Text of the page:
“I am desolated to send you such wretched tidings as these, but I did not wish you to wonder why I had not answered your kind letter. To hear from you indeed lifted my spirits, and I hope perhaps someday soon to journey to London to visit you; perhaps it might soothe Mrs. Tate’s heart as well.

I had heard of your own troubles, and have been worried for you. I am greatly heartened to know that you have recovered so well, and that you have found such happiness.

With my most sincere regard for you and for Mr. Jennings,

Your obedient servant,

Marcus Tate”

“Good God,” Elizabeth breathed, putting her fingers over her mouth. “Little Eliza was the target.” Cousin Marcus must have given the amethyst ring to his young daughter – indeed, why would he not? – and the poor girl had been targeted as she herself had been, though thankfully not by a dread creature. “I cannot believe it was just a ‘fever’,” she murmured to herself. She had no doubt that the little girl had been eliminated by the same person who had wanted Elizabeth dead – a diabolical person who evidently possessed no scruples or soul, and who would steal the life of an innocent child to suit its hidden purpose.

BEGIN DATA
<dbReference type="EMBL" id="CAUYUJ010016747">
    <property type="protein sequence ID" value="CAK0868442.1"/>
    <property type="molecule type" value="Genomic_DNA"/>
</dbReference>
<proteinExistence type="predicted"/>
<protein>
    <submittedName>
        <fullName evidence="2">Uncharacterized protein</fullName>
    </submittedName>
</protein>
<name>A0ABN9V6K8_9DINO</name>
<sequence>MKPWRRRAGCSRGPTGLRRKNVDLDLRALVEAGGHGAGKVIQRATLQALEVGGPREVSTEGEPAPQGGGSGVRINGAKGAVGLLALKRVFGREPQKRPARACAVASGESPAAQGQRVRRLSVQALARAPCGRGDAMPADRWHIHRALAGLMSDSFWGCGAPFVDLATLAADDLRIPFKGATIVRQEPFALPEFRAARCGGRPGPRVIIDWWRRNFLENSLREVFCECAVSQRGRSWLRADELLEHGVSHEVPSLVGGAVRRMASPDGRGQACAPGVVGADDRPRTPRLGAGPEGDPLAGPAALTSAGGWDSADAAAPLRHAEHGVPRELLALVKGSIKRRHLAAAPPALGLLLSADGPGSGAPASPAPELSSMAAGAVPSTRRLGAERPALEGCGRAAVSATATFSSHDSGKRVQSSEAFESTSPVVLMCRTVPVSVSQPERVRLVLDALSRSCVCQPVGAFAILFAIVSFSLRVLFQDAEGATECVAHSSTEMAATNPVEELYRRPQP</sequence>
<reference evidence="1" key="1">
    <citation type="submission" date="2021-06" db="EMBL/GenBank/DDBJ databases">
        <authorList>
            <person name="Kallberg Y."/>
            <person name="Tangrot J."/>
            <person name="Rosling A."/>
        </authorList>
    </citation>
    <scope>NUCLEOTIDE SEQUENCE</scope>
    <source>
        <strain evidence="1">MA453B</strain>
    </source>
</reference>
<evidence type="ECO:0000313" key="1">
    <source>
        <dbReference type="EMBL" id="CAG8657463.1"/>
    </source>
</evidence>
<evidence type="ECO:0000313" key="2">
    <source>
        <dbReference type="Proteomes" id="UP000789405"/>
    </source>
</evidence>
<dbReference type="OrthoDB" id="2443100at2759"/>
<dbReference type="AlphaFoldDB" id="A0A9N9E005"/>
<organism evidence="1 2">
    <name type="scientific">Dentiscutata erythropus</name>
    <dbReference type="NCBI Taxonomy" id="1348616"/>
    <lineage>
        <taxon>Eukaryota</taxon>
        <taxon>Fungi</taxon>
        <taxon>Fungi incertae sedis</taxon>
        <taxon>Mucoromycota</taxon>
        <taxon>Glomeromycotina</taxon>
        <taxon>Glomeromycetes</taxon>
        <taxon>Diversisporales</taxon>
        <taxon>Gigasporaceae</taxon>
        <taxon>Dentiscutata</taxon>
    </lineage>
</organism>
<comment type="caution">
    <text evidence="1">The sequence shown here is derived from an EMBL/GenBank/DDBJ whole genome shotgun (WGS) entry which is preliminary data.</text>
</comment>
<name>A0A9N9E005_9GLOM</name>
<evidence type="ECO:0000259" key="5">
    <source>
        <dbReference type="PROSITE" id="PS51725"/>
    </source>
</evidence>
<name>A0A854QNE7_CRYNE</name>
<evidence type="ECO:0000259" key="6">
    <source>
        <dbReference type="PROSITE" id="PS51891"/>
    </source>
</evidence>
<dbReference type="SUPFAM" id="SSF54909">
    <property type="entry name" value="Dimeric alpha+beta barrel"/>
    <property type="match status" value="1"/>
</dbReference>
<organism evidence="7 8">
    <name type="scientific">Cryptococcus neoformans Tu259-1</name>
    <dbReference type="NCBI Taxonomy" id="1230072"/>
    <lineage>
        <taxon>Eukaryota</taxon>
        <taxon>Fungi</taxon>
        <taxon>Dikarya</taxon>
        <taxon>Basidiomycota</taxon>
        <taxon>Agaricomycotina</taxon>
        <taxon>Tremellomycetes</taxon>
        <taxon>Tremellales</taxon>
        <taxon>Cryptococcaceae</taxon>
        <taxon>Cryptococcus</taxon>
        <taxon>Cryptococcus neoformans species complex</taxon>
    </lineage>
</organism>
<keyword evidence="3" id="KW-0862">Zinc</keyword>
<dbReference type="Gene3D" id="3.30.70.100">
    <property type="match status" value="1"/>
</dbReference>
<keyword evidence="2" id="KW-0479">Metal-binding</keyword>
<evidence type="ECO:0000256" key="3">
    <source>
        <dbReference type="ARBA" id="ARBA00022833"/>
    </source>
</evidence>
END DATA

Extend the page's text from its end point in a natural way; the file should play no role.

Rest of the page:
“Christopher!” she called out, standing up abruptly and hurrying out of the room. With the letters crumpled in her hand, she flew up the stairs to her husband’s room. “Christopher!” she called again, stopping in his open doorway.

He stood, bent over the drawer where the slate lay; apparently he had found a message there, one that he was taking seriously. He turned to her, a frown creasing his brow. “Is anything amiss, my love?” he asked.

“I have found the victim of the amethyst, sir,” she told him solemnly. “And you? What has the slate revealed?”